Yoga lifestyle intervention reduces blood pressure in HIV-infected adults with cardiovascular disease risk factors.
HIV medicine. 2010;11(6):379-88
Plain language summary
People with HIV are at increased risk of developing heart disease. The aim of this prospective, randomised, controlled study was to evaluate whether yoga improves cardiovascular disease (CVD) risk factors, immune status or quality of life in adults with HIV. 60 HIV-infected adults with mild to moderate CVD risk were assigned to 20 weeks of either supervised yoga practice or standard of care treatment. Blood pressure reduced by 5 mmHg (systolic) and 3 mmHg (diastolic) in the yoga group, with a slight increase in blood pressure observed in the control group. There was an improvement in the emotional wellbeing of the yoga group compared to the control, but the difference was not statistically significant. There were no significant improvements in body weight, fat mass, blood lipids, glucose tolerance, immune markers or quality of life after yoga. The authors concluded that yoga is a lifestyle intervention that can lower blood pressure in HIV-infected adults with mild to moderate CVD risk factors.
OBJECTIVE People living with HIV infection are at increased risk for developing cardiovascular disease (CVD). Safe and effective interventions for lowering CVD risk in HIV infection are high priorities. We conducted a prospective, randomized, controlled study to evaluate whether a yoga lifestyle intervention improves CVD risk factors, virological or immunological status, or quality of life (QOL) in HIV-infected adults relative to standard of care treatment in a matched control group. METHODS Sixty HIV-infected adults with mild-moderate CVD risk were assigned to 20 weeks of supervised yoga practice or standard of care treatment. Baseline and week 20 measures were: 2-h oral glucose tolerance test with insulin monitoring, body composition, fasting serum lipid/lipoprotein profile, resting blood pressures, CD4 T-cell count and plasma HIV RNA, and the Medical Outcomes Study Short Form (SF)-36 health-related QOL inventory. RESULTS Resting systolic and diastolic blood pressures improved more (P=0.04) in the yoga group (-5 +/- 2 and -3 +/- 1 mmHg, respectively) than in the standard of care group (+1 +/- 2 and+2 +/- 2 mmHg, respectively). However, there was no greater reduction in body weight, fat mass or proatherogenic lipids, or improvements in glucose tolerance or overall QOL after yoga. Immune and virological status was not adversely affected. CONCLUSION Among traditional lifestyle modifications, yoga is a low-cost, simple to administer, nonpharmacological, popular behavioural intervention that can lower blood pressure in pre-hypertensive HIV-infected adults with mild-moderate CVD risk factors.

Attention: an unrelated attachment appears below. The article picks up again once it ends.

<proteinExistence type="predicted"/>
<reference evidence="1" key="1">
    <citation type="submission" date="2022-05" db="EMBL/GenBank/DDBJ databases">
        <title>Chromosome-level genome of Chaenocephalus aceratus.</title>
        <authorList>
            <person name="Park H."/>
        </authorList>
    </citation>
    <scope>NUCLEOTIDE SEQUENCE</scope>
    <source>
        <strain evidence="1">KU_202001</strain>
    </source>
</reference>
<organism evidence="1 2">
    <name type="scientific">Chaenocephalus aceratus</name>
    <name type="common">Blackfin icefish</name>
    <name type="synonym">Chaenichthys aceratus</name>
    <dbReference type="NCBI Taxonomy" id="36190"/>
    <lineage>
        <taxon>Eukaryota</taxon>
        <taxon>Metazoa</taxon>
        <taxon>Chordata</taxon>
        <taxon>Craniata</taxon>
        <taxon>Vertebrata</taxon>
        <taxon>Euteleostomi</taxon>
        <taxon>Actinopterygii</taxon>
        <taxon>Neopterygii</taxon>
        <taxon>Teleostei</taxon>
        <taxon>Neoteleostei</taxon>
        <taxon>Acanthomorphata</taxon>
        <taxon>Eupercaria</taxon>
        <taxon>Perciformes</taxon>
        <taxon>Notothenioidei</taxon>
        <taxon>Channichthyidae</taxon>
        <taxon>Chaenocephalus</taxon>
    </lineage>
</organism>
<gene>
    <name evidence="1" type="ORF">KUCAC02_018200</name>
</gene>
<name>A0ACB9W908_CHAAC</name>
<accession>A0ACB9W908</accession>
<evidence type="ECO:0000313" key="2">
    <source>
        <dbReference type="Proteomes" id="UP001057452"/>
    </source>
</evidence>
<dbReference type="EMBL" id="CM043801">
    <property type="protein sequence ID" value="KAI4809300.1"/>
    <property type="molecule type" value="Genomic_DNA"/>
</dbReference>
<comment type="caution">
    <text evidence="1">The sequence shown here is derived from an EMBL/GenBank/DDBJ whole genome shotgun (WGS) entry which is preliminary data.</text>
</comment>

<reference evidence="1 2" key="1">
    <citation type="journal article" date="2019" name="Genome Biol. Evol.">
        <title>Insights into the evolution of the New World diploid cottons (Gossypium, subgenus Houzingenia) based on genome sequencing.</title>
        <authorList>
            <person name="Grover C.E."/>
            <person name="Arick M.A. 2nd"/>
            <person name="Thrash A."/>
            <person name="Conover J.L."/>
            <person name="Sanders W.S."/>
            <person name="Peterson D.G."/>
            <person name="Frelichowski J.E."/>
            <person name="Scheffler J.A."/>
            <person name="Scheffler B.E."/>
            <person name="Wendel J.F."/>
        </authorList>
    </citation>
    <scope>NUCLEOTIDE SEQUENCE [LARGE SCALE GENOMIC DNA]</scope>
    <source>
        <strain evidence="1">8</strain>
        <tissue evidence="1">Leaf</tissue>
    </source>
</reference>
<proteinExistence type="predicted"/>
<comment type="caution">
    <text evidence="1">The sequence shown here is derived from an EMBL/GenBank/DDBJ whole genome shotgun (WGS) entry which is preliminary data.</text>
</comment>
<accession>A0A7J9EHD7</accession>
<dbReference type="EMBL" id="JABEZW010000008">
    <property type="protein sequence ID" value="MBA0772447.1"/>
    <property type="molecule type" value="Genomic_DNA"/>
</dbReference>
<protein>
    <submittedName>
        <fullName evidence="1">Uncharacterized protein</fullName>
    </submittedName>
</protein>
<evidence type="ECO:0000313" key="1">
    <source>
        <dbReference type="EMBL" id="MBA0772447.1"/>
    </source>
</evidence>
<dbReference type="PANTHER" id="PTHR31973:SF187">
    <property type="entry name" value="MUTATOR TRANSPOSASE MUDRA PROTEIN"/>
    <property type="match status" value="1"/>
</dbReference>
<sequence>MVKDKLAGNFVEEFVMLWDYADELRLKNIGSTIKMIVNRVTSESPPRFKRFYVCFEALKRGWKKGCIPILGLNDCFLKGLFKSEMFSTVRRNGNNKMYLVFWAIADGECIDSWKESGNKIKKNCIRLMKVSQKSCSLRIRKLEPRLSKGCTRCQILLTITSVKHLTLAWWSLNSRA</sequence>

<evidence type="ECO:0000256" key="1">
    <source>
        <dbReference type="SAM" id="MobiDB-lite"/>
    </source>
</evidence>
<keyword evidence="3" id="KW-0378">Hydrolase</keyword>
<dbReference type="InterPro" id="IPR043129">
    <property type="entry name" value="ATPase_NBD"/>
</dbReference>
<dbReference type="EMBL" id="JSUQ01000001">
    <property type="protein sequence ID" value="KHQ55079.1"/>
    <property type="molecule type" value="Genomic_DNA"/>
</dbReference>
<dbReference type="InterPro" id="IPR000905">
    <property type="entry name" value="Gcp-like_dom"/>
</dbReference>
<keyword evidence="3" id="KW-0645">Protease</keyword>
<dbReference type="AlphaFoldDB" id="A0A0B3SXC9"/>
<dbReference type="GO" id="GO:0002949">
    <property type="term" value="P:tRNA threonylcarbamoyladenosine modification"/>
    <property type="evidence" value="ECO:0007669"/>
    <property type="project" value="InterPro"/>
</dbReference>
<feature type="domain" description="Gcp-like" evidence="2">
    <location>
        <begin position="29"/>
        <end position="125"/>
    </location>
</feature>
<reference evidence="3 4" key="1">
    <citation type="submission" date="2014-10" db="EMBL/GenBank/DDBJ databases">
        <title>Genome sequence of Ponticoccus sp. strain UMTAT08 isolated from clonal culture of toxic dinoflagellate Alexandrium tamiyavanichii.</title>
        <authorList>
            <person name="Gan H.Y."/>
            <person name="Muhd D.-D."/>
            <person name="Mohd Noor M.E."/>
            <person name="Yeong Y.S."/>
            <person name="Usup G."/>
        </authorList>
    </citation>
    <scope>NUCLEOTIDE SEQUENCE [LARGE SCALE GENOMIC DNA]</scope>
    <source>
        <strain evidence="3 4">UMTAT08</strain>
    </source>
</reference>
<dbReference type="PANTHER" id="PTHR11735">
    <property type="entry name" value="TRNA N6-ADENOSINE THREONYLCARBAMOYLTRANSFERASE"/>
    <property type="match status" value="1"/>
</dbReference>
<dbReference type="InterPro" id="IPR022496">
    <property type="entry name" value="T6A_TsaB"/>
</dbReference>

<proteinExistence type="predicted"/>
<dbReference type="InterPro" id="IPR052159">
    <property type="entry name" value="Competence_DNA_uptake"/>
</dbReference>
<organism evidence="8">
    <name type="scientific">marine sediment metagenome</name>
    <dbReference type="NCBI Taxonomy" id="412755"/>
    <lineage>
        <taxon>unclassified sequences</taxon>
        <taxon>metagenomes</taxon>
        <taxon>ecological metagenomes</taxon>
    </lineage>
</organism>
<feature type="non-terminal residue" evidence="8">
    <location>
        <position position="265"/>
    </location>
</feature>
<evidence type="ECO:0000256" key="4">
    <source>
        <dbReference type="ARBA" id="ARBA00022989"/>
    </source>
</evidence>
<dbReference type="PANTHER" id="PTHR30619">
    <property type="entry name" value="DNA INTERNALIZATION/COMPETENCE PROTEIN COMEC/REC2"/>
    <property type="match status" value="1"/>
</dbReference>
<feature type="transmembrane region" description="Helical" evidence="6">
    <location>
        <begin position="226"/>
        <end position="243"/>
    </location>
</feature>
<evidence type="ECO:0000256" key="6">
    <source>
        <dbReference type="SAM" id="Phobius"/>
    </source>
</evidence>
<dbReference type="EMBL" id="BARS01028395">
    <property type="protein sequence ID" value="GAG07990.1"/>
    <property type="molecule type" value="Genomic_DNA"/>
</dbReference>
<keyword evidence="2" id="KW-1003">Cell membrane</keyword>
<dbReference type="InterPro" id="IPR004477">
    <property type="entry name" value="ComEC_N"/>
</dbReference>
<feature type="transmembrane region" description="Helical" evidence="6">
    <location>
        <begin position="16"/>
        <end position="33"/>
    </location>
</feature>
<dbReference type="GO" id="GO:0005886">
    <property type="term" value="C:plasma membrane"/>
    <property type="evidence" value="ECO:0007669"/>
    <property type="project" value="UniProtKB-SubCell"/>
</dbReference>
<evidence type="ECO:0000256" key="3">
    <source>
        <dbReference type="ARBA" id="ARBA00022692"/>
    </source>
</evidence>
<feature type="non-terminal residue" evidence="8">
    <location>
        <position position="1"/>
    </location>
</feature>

Effects of dehydroepiandrosterone (DHEA) on cardiovascular risk factors in older women with frailty characteristics.
Age and ageing. 2010;39(4):451-8
Plain language summary
Older women have the highest incidence of cardiovascular disease. This is thought to be partly due to declining hormone levels and changes in body composition with age. Dehydroepiandrosterone (DHEA) is a hormone that is associated with improved body composition and sense of wellbeing, and naturally declines with age. The aim of this double-blind, randomised, placebo-controlled trial was to examine the effects of DHEA supplementation on cardiovascular risk factors in older frail women. 88 women with low DHEA levels and an average age of 76 completed the 6-month study. Participants received either 50mg/day DHEA or a placebo for 6 months, along with exercise in the form of either yoga or chair aerobics. All participants also received calcium and vitamin D3 supplementation. Whilst DHEA supplementation increased the levels of sex hormones studied, cardiovascular risk factors such as abdominal fat, blood pressure, cholesterol levels and fasting glucose levels did not change. The authors concluded that short-term DHEA supplementation in older women increases levels of oestrogen and testosterone, but these changes may not have any impact on cardiovascular disease risk.